According to a third aspect of the present invention there is provided apparatus for the optical writing of optically detectable information, said apparatus comprising:

a recording element as defined in accordance with said one aspect of the invention;

means for scanning the recording element with a laser beam of said given wavelength;

means for modulating the intensity of the laser beam during scanning thereof over the recording element such that the latter is formed with discrete pits having a depth equal to a value which confers the pits with a reflectivity Rmin less than Rmin (1/2).

Preferably, the pits are written to a depth such that the reflectivity Rmin conferred is less than Rmin (1/2) by a factor which is at least about 25% of the difference between Rmin (1/2) and Rmin (1). More preferably said factor is at least about 40% of said difference and in the most preferred embodiments of the invention, said factor is at least about 65% of said difference.

According to a further aspect of the invention there is provided an optical recording element in accordance with said one aspect of the invention, said element having written in the absorbing layer thereof a plurality of optically detectable pits having a reflectivity less than Rmin (1/2).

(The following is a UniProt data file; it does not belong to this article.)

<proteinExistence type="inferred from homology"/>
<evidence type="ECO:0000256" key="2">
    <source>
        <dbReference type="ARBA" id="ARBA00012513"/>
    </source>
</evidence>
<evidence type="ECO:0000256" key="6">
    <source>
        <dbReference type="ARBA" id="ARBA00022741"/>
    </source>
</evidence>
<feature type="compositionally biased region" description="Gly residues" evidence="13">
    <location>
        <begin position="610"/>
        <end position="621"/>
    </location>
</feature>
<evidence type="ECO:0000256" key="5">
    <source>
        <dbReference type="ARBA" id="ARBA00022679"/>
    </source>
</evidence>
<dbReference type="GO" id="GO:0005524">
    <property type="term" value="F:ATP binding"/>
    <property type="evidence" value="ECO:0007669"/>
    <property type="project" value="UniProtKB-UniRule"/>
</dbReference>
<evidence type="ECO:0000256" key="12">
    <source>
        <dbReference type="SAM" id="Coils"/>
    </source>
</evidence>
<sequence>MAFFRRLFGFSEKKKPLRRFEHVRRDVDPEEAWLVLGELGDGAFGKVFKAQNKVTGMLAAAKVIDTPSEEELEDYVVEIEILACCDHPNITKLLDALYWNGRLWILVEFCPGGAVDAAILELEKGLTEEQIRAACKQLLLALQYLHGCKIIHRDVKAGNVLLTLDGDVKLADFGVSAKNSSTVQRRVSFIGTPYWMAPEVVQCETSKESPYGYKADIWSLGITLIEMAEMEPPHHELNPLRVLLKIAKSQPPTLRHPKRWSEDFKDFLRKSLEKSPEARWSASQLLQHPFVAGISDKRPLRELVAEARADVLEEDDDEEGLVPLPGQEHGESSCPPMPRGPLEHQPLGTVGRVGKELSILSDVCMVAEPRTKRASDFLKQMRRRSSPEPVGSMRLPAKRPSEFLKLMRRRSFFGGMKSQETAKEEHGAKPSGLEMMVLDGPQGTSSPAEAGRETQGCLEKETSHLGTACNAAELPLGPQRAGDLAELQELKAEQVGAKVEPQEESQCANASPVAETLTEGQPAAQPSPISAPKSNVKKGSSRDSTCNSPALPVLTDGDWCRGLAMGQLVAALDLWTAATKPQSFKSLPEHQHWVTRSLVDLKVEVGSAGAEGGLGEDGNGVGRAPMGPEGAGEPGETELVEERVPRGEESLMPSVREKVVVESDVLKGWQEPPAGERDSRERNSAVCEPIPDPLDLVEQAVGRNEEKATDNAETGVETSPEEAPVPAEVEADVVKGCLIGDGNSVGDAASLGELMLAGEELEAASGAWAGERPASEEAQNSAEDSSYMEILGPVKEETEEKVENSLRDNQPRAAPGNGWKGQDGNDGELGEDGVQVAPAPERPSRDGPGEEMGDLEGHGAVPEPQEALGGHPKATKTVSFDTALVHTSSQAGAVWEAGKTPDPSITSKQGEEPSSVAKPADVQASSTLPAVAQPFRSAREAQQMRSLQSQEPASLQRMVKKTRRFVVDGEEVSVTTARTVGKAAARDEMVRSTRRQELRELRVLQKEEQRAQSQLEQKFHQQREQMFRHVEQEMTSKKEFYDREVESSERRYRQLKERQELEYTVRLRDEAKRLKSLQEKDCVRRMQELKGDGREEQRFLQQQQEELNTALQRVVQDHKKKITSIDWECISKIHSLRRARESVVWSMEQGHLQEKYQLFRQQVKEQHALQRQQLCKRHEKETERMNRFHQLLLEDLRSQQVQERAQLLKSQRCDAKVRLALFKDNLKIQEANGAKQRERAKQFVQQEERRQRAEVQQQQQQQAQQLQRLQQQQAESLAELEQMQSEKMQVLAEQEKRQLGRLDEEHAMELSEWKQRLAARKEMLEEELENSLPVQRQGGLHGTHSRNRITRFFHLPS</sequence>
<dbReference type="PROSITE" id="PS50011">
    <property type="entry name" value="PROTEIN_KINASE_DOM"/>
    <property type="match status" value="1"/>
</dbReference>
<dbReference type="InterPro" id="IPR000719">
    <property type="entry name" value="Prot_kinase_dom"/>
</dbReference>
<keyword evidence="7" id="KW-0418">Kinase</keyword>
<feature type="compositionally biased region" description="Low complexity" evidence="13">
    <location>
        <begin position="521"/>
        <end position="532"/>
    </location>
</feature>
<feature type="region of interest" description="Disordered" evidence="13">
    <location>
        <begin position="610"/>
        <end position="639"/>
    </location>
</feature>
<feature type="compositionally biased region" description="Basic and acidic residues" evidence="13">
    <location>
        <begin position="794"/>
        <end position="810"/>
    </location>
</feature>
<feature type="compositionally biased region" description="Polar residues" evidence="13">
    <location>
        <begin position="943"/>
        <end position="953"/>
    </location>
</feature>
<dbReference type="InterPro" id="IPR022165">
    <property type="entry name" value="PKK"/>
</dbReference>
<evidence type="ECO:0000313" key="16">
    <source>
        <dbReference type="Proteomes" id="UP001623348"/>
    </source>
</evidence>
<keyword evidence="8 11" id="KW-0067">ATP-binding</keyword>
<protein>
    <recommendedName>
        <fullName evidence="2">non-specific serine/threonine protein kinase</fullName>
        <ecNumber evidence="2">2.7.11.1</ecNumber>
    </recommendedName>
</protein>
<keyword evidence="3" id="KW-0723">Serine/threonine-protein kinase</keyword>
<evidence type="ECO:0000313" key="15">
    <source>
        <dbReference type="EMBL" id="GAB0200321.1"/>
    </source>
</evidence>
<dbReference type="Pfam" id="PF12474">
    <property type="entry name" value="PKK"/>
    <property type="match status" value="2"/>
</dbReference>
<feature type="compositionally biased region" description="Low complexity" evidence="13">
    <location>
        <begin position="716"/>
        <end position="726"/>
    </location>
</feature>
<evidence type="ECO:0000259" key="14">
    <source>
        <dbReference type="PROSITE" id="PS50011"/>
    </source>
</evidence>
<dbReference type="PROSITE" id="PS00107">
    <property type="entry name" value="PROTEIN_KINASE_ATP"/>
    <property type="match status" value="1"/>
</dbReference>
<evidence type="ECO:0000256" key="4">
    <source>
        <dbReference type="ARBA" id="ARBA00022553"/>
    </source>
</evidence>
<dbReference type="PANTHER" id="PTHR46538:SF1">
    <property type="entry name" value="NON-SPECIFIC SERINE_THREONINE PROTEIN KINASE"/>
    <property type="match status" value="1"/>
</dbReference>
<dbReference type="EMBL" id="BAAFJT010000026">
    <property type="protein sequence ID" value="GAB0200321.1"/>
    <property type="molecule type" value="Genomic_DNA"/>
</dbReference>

In preferred embodiments of the invention, the recording element includes tracking formations which define zones in which information is intended to be recorded and which enable the laser beam to be maintained in registry with such zones during recording and reading of the optical element. Such zones may be at a different level with respect to the surrounding areas of the recording element to allow said zones to be optically distinguished from the remaining areas. In this event, the thickness of the overcoat layer will vary according to whether it is measured in the region of the zones or the remaining areas. It is therefore to be understood that the references above to the thickness of the overcoat and absorbing layers refer to the zones in which information is to be recorded or has been recorded.